Originally from Toledo, Ohio, Mike graduated from Michigan State in 1978, and began his career by working at the Inverness Club, which was preparing to host the 1979 U.S. Open. Noted golf course architect Tom Fazio was then under contract with the USGA to modify courses before the Open, and Mike met Fazio in the months prior to the tournament. “Tom did some extensive work on the course for the Open, and he saw that I had a knack for the work,” said Strantz. “I just kind of fell in with him. He hired me, and the day after the Open I was on a plane to Hilton Head.” In Hilton Head, Mike’s career with Tom Fazio began at Moss Creek Plantation. He later served as an on-site designer and shaper for Fazio’s Links and Harbor courses at Wild Dunes near Charleston, and served that same function at eleven additional Fazio courses–including Lake Nona, Wade Hampton Club, Kiawah Island’s Osprey Point and Florida’s Black Diamond Ranch–over the next eight years.
“Golf course design is one of the few trades today where apprenticeship is the only way to get good experience,” he said. “A good designer needs to have excellent knowledge soil structures, engineering and vegetation knowledge, as well as a feel for the average golfer. I was fortunate to work with and learn from one of the best in the business.”
In 1987, Mike left Fazio’s company to serve as on-site supervisor for the reconstruction of Wild Dunes–a job made more extensive by 1989’s Hurricane Hugo–and for the construction of Dunes West in nearby Mt. Pleasant, where Mike and his family moved in 1987. “Working with a premiere designer like Tom, you get moved around quite a bit,” said Strantz. “I wanted to be able to dedicate myself to some key projects, and working with Tom had given me the experience to do so successfully.”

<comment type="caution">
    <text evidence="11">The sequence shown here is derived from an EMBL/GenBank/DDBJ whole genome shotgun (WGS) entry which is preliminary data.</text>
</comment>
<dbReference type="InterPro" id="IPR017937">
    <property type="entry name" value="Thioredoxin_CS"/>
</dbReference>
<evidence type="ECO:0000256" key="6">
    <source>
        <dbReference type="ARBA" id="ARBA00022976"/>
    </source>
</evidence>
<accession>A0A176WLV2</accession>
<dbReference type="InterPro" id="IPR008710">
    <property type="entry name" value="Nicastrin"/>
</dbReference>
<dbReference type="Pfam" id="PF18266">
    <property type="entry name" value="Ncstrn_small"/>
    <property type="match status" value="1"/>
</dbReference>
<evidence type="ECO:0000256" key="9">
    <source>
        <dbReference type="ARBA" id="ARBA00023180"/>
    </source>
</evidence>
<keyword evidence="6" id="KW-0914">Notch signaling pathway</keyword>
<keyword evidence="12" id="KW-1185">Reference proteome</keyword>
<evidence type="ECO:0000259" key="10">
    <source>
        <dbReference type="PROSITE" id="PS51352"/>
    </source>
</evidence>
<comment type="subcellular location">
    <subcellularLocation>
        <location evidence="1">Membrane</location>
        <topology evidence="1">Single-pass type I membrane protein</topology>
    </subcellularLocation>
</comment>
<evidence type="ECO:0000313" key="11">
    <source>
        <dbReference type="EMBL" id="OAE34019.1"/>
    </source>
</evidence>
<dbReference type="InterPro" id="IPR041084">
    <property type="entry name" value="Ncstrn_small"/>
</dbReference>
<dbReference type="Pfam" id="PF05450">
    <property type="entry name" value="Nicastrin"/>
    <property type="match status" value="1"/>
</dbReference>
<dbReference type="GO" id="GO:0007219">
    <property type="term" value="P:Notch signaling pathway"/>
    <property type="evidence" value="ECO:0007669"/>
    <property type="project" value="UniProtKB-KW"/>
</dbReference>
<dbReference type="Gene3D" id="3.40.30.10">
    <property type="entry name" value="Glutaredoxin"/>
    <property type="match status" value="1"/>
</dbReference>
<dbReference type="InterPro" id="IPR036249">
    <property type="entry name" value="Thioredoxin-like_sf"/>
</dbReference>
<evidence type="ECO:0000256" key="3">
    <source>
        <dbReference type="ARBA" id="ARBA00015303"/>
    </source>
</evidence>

Following the completion of Dunes West, Mike was hired by Myrtle Beach’s Legends Group as Director of Golf Design for their Parkland course, which opened to much fanfare in 1993. Following that project, demand for Mike’s services allowed him to form his own course design company, where he could approach each project with his unique ability and philosophy.
A natural artist, Strantz would sketch detailed hole renderings on his first visit to an undeveloped sight. “I take a lot of time walking around a piece of property, and I try to let the character of the property dictate the design,” he said. “You have to let the land speak to you to get the most out of it.”
Mike’s other unique approach was to spend considerable amounts of time on the property. He worked only one project at a time, and dedicated his entire energy to the project at hand–a philosophy that allowed him to create innovative, exciting and breath-taking golf courses. “There are not a lot of architects who will spend the amount of time on a job that I will,” he said in 2004. “It’s just the way I like to work.”
1998 Architect of the Year – Golf World
1999 Number One Golf Architect Highest in Demand – Golf World
2000 Top 10 Greatest Golf Architects of All Time – Golfweek
All courses have been listed in Top 100 Best Modern Courses in America – Golf Digest
1994-2001 Continuous Top 30 Ranking Best 100 Courses – Golfweek
1997-2001 America’s 40 Best Public Courses – Golfweek